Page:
Significance and Use
This test method is the most accurate NDA technique for the assay of many physical forms of Pu. Isotopic measurements by gamma-ray spectroscopy or destructive analysis techniques are part of the test method when it is applied to the assay of Pu.
Calorimetry has been applied to a wide variety of Pu-bearing solids including metals, alloys, oxides, fluorides, mixed Pu-U oxides, mixed oxide fuel pins, waste, and scrap, for example, ash, ash heels, salts, crucibles, and graphite scarfings) (2,3). This test method has been routinely used at U.S. and European facilities for Pu process measurements and nuclear material accountability for the last 40 years (2-9).
Pu-bearing materials have been measured in calorimeter containers ranging in size from about 0.025 m to about 0.60 m in diameter and from about 0.076 m to about 0.9 m in height.
Gamma-ray spectroscopy typically is used to determine the Pu-relative isotopic composition and 241Am to Pu ratio (see Test Method C 1030
This test method is the most accurate NDA method for the measurement of tritium. For many physical forms of tritium compounds calorimetry is the only practical measurement technique available.
Physical standards representative of the materials being assayed are not required for the test method.
This test method is largely independent of the elemental distribution of the nuclear materials in the matrix.
The accuracy of the method can be degraded for materials with inhomogeneous isotopic composition.
The thermal power measurement is traceable to national measurement systems through electrical standards used to directly calibrate the calorimeters or to calibrate secondary 238Pu heat standards.
Heat-flow calorimetry has been used to prepare secondary standards for neutron and gamma-ray assay systems (7-12).
Calorimetry measurement times are typically longer than other NDA techniques. Four parameters of the item and the item packaging affect measurement time. These four parameters are density, mass, thermal conductivity, and change in temperature. The measurement well of passive calorimeters will also affect measurement time because it too will need to come to the new equilibrium temperature. Calorimeters operated in servo mode maintain a constant measurement well temperature and have no effect on measurement time.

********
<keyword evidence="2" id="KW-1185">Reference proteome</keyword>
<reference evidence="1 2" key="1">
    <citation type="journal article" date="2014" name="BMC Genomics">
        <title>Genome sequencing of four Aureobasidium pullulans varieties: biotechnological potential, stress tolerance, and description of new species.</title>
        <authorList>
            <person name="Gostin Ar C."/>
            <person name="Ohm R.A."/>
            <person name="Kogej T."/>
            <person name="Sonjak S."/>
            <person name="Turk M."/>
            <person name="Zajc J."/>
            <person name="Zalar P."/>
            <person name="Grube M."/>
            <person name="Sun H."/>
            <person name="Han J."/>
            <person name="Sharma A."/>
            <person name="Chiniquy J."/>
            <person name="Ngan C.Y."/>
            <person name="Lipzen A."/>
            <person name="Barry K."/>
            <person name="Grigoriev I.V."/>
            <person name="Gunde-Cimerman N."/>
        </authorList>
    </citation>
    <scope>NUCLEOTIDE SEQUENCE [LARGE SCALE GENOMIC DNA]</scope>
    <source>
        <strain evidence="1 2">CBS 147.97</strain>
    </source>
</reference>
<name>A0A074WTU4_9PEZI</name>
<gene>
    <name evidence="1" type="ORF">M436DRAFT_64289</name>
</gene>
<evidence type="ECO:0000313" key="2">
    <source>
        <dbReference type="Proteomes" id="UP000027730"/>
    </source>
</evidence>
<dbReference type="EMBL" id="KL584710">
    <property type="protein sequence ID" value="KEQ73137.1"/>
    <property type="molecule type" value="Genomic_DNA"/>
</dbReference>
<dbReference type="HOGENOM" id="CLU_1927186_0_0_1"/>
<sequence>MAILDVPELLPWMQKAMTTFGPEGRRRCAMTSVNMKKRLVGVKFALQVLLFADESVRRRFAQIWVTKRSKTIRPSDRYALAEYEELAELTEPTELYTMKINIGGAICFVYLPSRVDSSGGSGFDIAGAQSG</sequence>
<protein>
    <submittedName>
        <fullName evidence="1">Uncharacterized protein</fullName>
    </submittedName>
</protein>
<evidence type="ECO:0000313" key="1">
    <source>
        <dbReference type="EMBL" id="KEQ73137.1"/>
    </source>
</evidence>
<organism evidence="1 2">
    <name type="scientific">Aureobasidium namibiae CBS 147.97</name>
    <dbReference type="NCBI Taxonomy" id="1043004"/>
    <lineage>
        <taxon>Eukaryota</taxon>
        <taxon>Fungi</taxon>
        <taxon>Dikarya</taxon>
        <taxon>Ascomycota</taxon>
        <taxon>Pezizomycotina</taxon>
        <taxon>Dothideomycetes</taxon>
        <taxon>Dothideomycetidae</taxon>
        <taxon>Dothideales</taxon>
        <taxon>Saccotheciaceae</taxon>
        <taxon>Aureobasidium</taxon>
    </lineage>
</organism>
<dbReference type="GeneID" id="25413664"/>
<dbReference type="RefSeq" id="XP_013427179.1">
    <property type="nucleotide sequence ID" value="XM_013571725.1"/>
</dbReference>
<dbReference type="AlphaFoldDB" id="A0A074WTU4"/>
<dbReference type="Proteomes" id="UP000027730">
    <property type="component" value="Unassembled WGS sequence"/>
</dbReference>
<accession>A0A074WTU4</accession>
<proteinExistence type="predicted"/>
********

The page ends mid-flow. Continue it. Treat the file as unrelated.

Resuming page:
Calorimeter measurement times range from 20 minutes (13) for smaller, temperature-conditioned, containers up to 24 h for larger containers and items with long thermal-time constants.
Measurement times may be reduced by using equilibrium prediction techniques, by temperature preconditioning of the item to be measured, or operating the calorimeter using the servo-control technique.
1.1 This test method describes the nondestructive assay (NDA) of plutonium, tritium, and 241Am using heat flow calorimetry. For plutonium the typical range of applicability corresponds to ~1 g to ~2000 g quantities while for tritium the typical range extends from ~0.001 g to~ 10 g. This test method can be applied to materials in a wide range of container sizes up to 50 L. It has been used routinely to assay items whose thermal power ranges from 0.001 W to 135 W.
1.2 This test method requires knowledge of the relative abundances of the plutonium isotopes and the 241Am/Pu mass ratio to determine the total plutonium mass.
1.3 This test method provides a direct measure of tritium content.
1.4 This test method provides a measure of 241Am either as a single isotope or mixed with plutonium.
1.5 The values stated in SI units are to be regarded as standard. No other units of measurement are included in this standard.
1.6 This standard does not purport to address all of the safety concerns, if any, associated with its use. It is the responsibility of the user of this standard to establish appropriate safety and health practices and determine the applicability of regulatory limitations prior to use.